The football governing body FIFA since inception is driven with the slogan “For the game. For the world” and has over the years been strongly opposed to players, teams and fans engaging in sloganeering and protests on the pitch, meting out punishments ranging from heavy fines and outright bans on club sides and national teams for breach of this all-important rule firmly in place to protect the game.
However, with the silence of FIFA and English FA over worrying displays on the field of play by some premier league players, football enthusiasts across the globe are deeply worried and are calling on FIFA and English FA to rise to the occasion and act to protect the round leather game. We have therefore joined that clarion call.
Specifically, on Tuesday 18th of May, following Man U’s Paul Pogba and Amad Diallo holding up of Palestine flag after the team’s 1-1 Premier League draw with Fulham, Manchester United manager Ole Gunnar Solskjaer had this to say “…views of players have to be respected..” In the same vein, Leicester City’s Hamza Choudhury and Wesley Fofana also held up a Palestine flag after the team’s FA Cup final on Saturday the 15th of May. Solskjaer in his response to the issue said “….I think we need to respect their views if they differ from someone else’s,”. These remarks are wrong!
Definitely, players like everyone are entitled to their opinions and views but not on the field of play. They must not use their platform to project, one political or religious ideology over another, and demean one to attract sympathy for another. Worse still, projecting one country or state over another must not have a place in football. In many corporations and organizations across the globe and to protect the diversity of views and ensure healthy staff relations and make everyone comfortable, politics and religion are clearly divorced from a business. For these players, the field of play is their place of business and work and must be kept neutral for all other players and fans alike. We do not need this acrimony in football and all sports.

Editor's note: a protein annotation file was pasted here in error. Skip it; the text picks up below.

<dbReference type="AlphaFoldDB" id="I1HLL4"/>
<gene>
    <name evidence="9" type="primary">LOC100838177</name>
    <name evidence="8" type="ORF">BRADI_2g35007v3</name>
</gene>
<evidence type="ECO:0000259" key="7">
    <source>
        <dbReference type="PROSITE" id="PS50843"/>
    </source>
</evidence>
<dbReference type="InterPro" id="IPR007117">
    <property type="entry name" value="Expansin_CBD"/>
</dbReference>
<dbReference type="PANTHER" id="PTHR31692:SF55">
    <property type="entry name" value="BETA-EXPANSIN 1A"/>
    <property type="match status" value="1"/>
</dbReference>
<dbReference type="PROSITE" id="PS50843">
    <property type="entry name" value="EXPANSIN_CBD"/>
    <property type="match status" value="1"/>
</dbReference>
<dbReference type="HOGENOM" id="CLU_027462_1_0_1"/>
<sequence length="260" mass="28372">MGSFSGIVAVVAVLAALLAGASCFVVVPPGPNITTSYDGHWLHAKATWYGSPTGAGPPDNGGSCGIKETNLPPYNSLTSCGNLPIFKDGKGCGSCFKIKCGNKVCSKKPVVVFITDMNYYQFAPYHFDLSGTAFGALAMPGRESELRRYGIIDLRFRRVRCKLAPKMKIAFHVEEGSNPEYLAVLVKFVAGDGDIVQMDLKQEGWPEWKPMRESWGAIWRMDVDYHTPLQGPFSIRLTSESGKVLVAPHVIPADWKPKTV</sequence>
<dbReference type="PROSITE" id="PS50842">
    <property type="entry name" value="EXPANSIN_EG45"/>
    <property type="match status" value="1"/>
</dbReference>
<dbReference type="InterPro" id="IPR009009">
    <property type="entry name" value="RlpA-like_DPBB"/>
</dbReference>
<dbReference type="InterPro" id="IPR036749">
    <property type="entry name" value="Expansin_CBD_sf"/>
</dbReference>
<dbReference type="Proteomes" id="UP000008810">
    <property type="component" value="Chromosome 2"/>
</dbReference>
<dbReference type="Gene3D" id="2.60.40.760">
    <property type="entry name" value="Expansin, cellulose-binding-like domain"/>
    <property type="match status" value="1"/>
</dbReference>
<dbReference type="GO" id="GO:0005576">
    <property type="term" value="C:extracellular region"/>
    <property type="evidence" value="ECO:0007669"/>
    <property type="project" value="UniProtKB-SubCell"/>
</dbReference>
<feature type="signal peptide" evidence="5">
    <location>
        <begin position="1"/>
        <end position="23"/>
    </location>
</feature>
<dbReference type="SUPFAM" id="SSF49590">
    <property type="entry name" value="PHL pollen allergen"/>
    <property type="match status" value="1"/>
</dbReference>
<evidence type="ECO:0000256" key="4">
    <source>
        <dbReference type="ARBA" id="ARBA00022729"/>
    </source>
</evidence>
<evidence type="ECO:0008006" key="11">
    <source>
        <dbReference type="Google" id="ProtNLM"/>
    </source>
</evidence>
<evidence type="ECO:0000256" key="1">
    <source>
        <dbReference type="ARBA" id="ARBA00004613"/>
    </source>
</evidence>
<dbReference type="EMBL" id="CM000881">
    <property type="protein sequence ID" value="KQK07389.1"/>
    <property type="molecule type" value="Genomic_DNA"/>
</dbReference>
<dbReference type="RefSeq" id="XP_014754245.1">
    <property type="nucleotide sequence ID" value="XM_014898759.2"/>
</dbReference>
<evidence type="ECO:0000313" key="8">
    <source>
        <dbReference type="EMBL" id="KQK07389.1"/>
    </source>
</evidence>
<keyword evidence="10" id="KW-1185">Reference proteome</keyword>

Further to this, politics and protest in football and sports, in general, is reprehensible and should be deplored by every rational mind as it among other things creates disunity, dampens team spirit where you have people of diverse inclinations in a team, and instigates violence and unnecessary divide among peoples of various political and religious affiliations and ethno-racial origins.
Traditionally, football and other sporting competitions are meant to unify, entertain and not create psychological and emotional antagonism of teams, fans or audience with differing socio-political and religious views on burning issues. Politics and protests must therefore remain banned in football as it is clearly antithetical to its main purpose. This is why the English FA must look into this disturbing trend and act fast. Especially as it concerns the front-burner issue of Israel and Palestine, it could also be a stark reminder of the ugly deadly incident at the Munich Olympics in 1972 in which 11 Israeli athletes were murdered by Palestine terrorists of Black September extraction and their collaborators.
The Israel-Palestine issue is a very sensitive and delicate one and things could easily spiral out of control if not properly nipped in the bud now. The English FA and FIFA must not overlook these incidents